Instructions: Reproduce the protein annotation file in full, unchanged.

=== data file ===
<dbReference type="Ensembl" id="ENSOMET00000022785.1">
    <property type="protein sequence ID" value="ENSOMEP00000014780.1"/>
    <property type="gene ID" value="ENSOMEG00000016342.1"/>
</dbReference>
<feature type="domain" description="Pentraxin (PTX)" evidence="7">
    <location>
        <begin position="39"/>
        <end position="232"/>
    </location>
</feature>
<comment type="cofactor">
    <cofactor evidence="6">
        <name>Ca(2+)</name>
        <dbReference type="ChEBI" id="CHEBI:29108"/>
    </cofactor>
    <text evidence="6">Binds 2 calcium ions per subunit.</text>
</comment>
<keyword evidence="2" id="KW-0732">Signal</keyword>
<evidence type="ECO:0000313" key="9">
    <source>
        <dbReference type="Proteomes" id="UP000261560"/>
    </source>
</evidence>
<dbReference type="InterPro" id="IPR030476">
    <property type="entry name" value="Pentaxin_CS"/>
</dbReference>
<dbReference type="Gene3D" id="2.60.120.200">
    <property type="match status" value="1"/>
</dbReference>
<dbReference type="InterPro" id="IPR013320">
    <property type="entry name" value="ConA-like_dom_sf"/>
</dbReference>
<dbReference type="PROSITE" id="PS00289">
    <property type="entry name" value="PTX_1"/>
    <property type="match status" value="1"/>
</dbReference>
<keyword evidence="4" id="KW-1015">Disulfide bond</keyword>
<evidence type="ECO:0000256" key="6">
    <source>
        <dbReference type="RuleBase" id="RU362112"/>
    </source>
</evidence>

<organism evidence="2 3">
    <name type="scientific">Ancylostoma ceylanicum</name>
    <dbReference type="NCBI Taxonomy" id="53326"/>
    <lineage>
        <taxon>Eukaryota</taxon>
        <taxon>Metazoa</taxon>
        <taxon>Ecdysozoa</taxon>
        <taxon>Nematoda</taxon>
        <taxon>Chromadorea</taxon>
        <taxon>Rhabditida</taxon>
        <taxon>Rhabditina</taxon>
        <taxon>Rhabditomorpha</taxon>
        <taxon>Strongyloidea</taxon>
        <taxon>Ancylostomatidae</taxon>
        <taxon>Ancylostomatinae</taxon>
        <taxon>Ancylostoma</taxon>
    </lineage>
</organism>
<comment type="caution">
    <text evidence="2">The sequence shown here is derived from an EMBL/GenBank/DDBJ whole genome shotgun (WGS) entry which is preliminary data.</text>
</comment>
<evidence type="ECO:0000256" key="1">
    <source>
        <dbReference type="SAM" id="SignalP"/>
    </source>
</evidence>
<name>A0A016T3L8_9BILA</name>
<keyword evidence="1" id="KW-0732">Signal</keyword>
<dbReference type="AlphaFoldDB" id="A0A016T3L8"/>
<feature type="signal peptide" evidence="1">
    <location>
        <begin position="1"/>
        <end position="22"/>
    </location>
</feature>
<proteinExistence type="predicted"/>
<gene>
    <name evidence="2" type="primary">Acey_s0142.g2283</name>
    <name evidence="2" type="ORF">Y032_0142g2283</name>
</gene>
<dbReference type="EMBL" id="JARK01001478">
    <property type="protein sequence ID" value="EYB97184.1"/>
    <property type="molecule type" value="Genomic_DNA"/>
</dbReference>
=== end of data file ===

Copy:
<dbReference type="Ensembl" id="ENSOMET00000022785.1">
    <property type="protein sequence ID" value="ENSOMEP00000014780.1"/>
    <property type="gene ID" value="ENSOMEG00000016342.1"/>
</dbReference>
<feature type="domain" description="Pentraxin (PTX)" evidence="7">
    <location>
        <begin position="39"/>
        <end position="232"/>
    </location>
</feature>
<comment type="cofactor">
    <cofactor evidence="6">
        <name>Ca(2+)</name>
        <dbReference type="ChEBI" id="CHEBI:29108"/>
    </cofactor>
    <text evidence="6">Binds 2 calcium ions per subunit.</text>
</comment>
<keyword evidence="2" id="KW-0732">Signal</keyword>
<evidence type="ECO:0000313" key="9">
    <source>
        <dbReference type="Proteomes" id="UP000261560"/>
    </source>
</evidence>
<dbReference type="InterPro" id="IPR030476">
    <property type="entry name" value="Pentaxin_CS"/>
</dbReference>
<dbReference type="Gene3D" id="2.60.120.200">
    <property type="match status" value="1"/>
</dbReference>
<dbReference type="InterPro" id="IPR013320">
    <property type="entry name" value="ConA-like_dom_sf"/>
</dbReference>
<dbReference type="PROSITE" id="PS00289">
    <property type="entry name" value="PTX_1"/>
    <property type="match status" value="1"/>
</dbReference>
<keyword evidence="4" id="KW-1015">Disulfide bond</keyword>
<evidence type="ECO:0000256" key="6">
    <source>
        <dbReference type="RuleBase" id="RU362112"/>
    </source>
</evidence>

<organism evidence="2 3">
    <name type="scientific">Ancylostoma ceylanicum</name>
    <dbReference type="NCBI Taxonomy" id="53326"/>
    <lineage>
        <taxon>Eukaryota</taxon>
        <taxon>Metazoa</taxon>
        <taxon>Ecdysozoa</taxon>
        <taxon>Nematoda</taxon>
        <taxon>Chromadorea</taxon>
        <taxon>Rhabditida</taxon>
        <taxon>Rhabditina</taxon>
        <taxon>Rhabditomorpha</taxon>
        <taxon>Strongyloidea</taxon>
        <taxon>Ancylostomatidae</taxon>
        <taxon>Ancylostomatinae</taxon>
        <taxon>Ancylostoma</taxon>
    </lineage>
</organism>
<comment type="caution">
    <text evidence="2">The sequence shown here is derived from an EMBL/GenBank/DDBJ whole genome shotgun (WGS) entry which is preliminary data.</text>
</comment>
<evidence type="ECO:0000256" key="1">
    <source>
        <dbReference type="SAM" id="SignalP"/>
    </source>
</evidence>
<name>A0A016T3L8_9BILA</name>
<keyword evidence="1" id="KW-0732">Signal</keyword>
<dbReference type="AlphaFoldDB" id="A0A016T3L8"/>
<feature type="signal peptide" evidence="1">
    <location>
        <begin position="1"/>
        <end position="22"/>
    </location>
</feature>
<proteinExistence type="predicted"/>
<gene>
    <name evidence="2" type="primary">Acey_s0142.g2283</name>
    <name evidence="2" type="ORF">Y032_0142g2283</name>
</gene>
<dbReference type="EMBL" id="JARK01001478">
    <property type="protein sequence ID" value="EYB97184.1"/>
    <property type="molecule type" value="Genomic_DNA"/>
</dbReference>